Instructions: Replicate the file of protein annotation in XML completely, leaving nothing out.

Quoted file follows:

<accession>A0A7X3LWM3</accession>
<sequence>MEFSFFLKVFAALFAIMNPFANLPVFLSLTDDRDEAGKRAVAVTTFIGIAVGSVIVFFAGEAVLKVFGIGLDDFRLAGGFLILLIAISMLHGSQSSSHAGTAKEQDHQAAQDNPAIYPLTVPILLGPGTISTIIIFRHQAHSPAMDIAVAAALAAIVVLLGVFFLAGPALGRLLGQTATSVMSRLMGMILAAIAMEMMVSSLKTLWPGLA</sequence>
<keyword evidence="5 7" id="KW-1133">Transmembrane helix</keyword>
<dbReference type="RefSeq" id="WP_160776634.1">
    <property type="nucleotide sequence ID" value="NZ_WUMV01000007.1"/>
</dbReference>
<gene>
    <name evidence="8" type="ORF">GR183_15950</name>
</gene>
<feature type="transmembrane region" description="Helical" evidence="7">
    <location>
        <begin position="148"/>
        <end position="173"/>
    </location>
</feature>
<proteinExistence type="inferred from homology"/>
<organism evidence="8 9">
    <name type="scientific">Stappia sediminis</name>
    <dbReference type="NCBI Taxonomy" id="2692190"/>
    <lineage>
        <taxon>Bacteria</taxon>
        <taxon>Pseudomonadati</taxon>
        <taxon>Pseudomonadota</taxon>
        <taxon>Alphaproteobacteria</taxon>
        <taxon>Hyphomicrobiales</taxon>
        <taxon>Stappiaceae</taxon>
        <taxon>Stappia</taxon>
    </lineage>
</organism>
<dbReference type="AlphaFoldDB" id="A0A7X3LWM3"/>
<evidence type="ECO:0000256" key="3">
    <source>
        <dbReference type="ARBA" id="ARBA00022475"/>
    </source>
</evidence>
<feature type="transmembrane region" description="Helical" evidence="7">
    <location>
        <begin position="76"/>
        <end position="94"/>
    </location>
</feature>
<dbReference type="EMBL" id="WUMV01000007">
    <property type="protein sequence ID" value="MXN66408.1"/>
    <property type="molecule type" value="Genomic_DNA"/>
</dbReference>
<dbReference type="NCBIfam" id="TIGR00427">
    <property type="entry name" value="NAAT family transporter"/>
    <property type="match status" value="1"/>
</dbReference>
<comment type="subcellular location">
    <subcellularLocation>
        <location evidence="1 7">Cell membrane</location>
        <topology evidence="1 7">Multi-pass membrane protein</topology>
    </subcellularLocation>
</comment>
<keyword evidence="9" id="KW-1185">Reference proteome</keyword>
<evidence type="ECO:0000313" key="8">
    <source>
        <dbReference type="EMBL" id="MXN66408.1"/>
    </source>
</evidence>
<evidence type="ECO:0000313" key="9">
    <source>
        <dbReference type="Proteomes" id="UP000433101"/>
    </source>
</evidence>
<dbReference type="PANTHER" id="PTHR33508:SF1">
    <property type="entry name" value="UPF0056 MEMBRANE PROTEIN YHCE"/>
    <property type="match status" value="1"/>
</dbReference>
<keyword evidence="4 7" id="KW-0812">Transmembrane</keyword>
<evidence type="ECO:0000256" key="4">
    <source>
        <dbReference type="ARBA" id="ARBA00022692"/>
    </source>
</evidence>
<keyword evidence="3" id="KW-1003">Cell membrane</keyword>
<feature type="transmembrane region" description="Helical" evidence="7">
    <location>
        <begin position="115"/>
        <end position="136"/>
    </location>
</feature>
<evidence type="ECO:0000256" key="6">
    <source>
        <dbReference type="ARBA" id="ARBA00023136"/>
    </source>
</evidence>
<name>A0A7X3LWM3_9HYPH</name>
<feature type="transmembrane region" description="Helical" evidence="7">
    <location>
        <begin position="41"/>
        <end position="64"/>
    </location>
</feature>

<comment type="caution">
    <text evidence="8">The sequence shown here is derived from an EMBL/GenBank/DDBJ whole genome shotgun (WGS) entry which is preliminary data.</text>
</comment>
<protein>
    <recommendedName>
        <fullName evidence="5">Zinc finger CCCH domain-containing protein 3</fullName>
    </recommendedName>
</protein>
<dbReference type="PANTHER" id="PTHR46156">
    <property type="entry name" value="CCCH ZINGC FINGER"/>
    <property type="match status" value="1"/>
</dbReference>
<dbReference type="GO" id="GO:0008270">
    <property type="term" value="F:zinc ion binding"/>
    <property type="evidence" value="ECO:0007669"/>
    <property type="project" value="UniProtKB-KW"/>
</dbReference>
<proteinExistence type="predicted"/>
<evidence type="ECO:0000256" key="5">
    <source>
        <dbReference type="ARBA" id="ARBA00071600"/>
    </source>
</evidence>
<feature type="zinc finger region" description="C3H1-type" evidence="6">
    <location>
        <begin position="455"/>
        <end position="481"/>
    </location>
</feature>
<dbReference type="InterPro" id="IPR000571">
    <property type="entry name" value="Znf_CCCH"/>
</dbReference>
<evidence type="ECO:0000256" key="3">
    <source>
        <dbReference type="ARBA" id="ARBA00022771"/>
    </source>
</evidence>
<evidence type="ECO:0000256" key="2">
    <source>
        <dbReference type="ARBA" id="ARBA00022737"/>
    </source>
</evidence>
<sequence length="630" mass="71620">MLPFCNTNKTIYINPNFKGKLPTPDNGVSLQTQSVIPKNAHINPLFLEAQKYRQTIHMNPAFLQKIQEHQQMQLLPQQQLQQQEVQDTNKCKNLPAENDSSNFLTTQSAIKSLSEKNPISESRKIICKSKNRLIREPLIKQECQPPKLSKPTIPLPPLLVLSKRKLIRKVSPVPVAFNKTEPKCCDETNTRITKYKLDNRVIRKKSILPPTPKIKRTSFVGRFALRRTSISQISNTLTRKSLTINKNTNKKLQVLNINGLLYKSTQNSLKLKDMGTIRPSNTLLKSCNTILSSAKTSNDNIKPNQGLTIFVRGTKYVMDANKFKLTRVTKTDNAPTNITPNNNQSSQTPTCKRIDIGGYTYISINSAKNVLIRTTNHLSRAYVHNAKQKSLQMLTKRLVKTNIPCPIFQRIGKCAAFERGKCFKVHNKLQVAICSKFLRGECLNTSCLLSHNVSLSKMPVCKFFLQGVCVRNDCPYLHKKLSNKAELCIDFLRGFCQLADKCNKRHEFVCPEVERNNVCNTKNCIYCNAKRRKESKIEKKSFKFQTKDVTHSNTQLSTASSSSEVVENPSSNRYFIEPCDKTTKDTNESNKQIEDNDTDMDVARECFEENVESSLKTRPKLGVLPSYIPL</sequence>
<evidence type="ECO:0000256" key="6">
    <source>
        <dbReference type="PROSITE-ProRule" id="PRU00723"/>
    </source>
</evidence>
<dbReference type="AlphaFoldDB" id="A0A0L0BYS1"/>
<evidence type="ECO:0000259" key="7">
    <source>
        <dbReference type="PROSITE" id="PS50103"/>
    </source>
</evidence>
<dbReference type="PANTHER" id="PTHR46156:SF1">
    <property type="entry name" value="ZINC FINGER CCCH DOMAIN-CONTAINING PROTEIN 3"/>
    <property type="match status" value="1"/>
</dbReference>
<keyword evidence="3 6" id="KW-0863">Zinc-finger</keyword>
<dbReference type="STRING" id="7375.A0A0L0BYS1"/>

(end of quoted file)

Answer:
<accession>A0A7X3LWM3</accession>
<sequence>MEFSFFLKVFAALFAIMNPFANLPVFLSLTDDRDEAGKRAVAVTTFIGIAVGSVIVFFAGEAVLKVFGIGLDDFRLAGGFLILLIAISMLHGSQSSSHAGTAKEQDHQAAQDNPAIYPLTVPILLGPGTISTIIIFRHQAHSPAMDIAVAAALAAIVVLLGVFFLAGPALGRLLGQTATSVMSRLMGMILAAIAMEMMVSSLKTLWPGLA</sequence>
<keyword evidence="5 7" id="KW-1133">Transmembrane helix</keyword>
<dbReference type="RefSeq" id="WP_160776634.1">
    <property type="nucleotide sequence ID" value="NZ_WUMV01000007.1"/>
</dbReference>
<gene>
    <name evidence="8" type="ORF">GR183_15950</name>
</gene>
<feature type="transmembrane region" description="Helical" evidence="7">
    <location>
        <begin position="148"/>
        <end position="173"/>
    </location>
</feature>
<proteinExistence type="inferred from homology"/>
<organism evidence="8 9">
    <name type="scientific">Stappia sediminis</name>
    <dbReference type="NCBI Taxonomy" id="2692190"/>
    <lineage>
        <taxon>Bacteria</taxon>
        <taxon>Pseudomonadati</taxon>
        <taxon>Pseudomonadota</taxon>
        <taxon>Alphaproteobacteria</taxon>
        <taxon>Hyphomicrobiales</taxon>
        <taxon>Stappiaceae</taxon>
        <taxon>Stappia</taxon>
    </lineage>
</organism>
<dbReference type="AlphaFoldDB" id="A0A7X3LWM3"/>
<evidence type="ECO:0000256" key="3">
    <source>
        <dbReference type="ARBA" id="ARBA00022475"/>
    </source>
</evidence>
<feature type="transmembrane region" description="Helical" evidence="7">
    <location>
        <begin position="76"/>
        <end position="94"/>
    </location>
</feature>
<dbReference type="EMBL" id="WUMV01000007">
    <property type="protein sequence ID" value="MXN66408.1"/>
    <property type="molecule type" value="Genomic_DNA"/>
</dbReference>
<dbReference type="NCBIfam" id="TIGR00427">
    <property type="entry name" value="NAAT family transporter"/>
    <property type="match status" value="1"/>
</dbReference>
<comment type="subcellular location">
    <subcellularLocation>
        <location evidence="1 7">Cell membrane</location>
        <topology evidence="1 7">Multi-pass membrane protein</topology>
    </subcellularLocation>
</comment>
<keyword evidence="9" id="KW-1185">Reference proteome</keyword>
<evidence type="ECO:0000313" key="8">
    <source>
        <dbReference type="EMBL" id="MXN66408.1"/>
    </source>
</evidence>
<evidence type="ECO:0000313" key="9">
    <source>
        <dbReference type="Proteomes" id="UP000433101"/>
    </source>
</evidence>
<dbReference type="PANTHER" id="PTHR33508:SF1">
    <property type="entry name" value="UPF0056 MEMBRANE PROTEIN YHCE"/>
    <property type="match status" value="1"/>
</dbReference>
<keyword evidence="4 7" id="KW-0812">Transmembrane</keyword>
<evidence type="ECO:0000256" key="4">
    <source>
        <dbReference type="ARBA" id="ARBA00022692"/>
    </source>
</evidence>
<keyword evidence="3" id="KW-1003">Cell membrane</keyword>
<feature type="transmembrane region" description="Helical" evidence="7">
    <location>
        <begin position="115"/>
        <end position="136"/>
    </location>
</feature>
<evidence type="ECO:0000256" key="6">
    <source>
        <dbReference type="ARBA" id="ARBA00023136"/>
    </source>
</evidence>
<name>A0A7X3LWM3_9HYPH</name>
<feature type="transmembrane region" description="Helical" evidence="7">
    <location>
        <begin position="41"/>
        <end position="64"/>
    </location>
</feature>

<comment type="caution">
    <text evidence="8">The sequence shown here is derived from an EMBL/GenBank/DDBJ whole genome shotgun (WGS) entry which is preliminary data.</text>
</comment>
<protein>
    <recommendedName>
        <fullName evidence="5">Zinc finger CCCH domain-containing protein 3</fullName>
    </recommendedName>
</protein>
<dbReference type="PANTHER" id="PTHR46156">
    <property type="entry name" value="CCCH ZINGC FINGER"/>
    <property type="match status" value="1"/>
</dbReference>
<dbReference type="GO" id="GO:0008270">
    <property type="term" value="F:zinc ion binding"/>
    <property type="evidence" value="ECO:0007669"/>
    <property type="project" value="UniProtKB-KW"/>
</dbReference>
<proteinExistence type="predicted"/>
<evidence type="ECO:0000256" key="5">
    <source>
        <dbReference type="ARBA" id="ARBA00071600"/>
    </source>
</evidence>
<feature type="zinc finger region" description="C3H1-type" evidence="6">
    <location>
        <begin position="455"/>
        <end position="481"/>
    </location>
</feature>
<dbReference type="InterPro" id="IPR000571">
    <property type="entry name" value="Znf_CCCH"/>
</dbReference>
<evidence type="ECO:0000256" key="3">
    <source>
        <dbReference type="ARBA" id="ARBA00022771"/>
    </source>
</evidence>
<evidence type="ECO:0000256" key="2">
    <source>
        <dbReference type="ARBA" id="ARBA00022737"/>
    </source>
</evidence>
<sequence length="630" mass="71620">MLPFCNTNKTIYINPNFKGKLPTPDNGVSLQTQSVIPKNAHINPLFLEAQKYRQTIHMNPAFLQKIQEHQQMQLLPQQQLQQQEVQDTNKCKNLPAENDSSNFLTTQSAIKSLSEKNPISESRKIICKSKNRLIREPLIKQECQPPKLSKPTIPLPPLLVLSKRKLIRKVSPVPVAFNKTEPKCCDETNTRITKYKLDNRVIRKKSILPPTPKIKRTSFVGRFALRRTSISQISNTLTRKSLTINKNTNKKLQVLNINGLLYKSTQNSLKLKDMGTIRPSNTLLKSCNTILSSAKTSNDNIKPNQGLTIFVRGTKYVMDANKFKLTRVTKTDNAPTNITPNNNQSSQTPTCKRIDIGGYTYISINSAKNVLIRTTNHLSRAYVHNAKQKSLQMLTKRLVKTNIPCPIFQRIGKCAAFERGKCFKVHNKLQVAICSKFLRGECLNTSCLLSHNVSLSKMPVCKFFLQGVCVRNDCPYLHKKLSNKAELCIDFLRGFCQLADKCNKRHEFVCPEVERNNVCNTKNCIYCNAKRRKESKIEKKSFKFQTKDVTHSNTQLSTASSSSEVVENPSSNRYFIEPCDKTTKDTNESNKQIEDNDTDMDVARECFEENVESSLKTRPKLGVLPSYIPL</sequence>
<evidence type="ECO:0000256" key="6">
    <source>
        <dbReference type="PROSITE-ProRule" id="PRU00723"/>
    </source>
</evidence>
<dbReference type="AlphaFoldDB" id="A0A0L0BYS1"/>
<evidence type="ECO:0000259" key="7">
    <source>
        <dbReference type="PROSITE" id="PS50103"/>
    </source>
</evidence>
<dbReference type="PANTHER" id="PTHR46156:SF1">
    <property type="entry name" value="ZINC FINGER CCCH DOMAIN-CONTAINING PROTEIN 3"/>
    <property type="match status" value="1"/>
</dbReference>
<keyword evidence="3 6" id="KW-0863">Zinc-finger</keyword>
<dbReference type="STRING" id="7375.A0A0L0BYS1"/>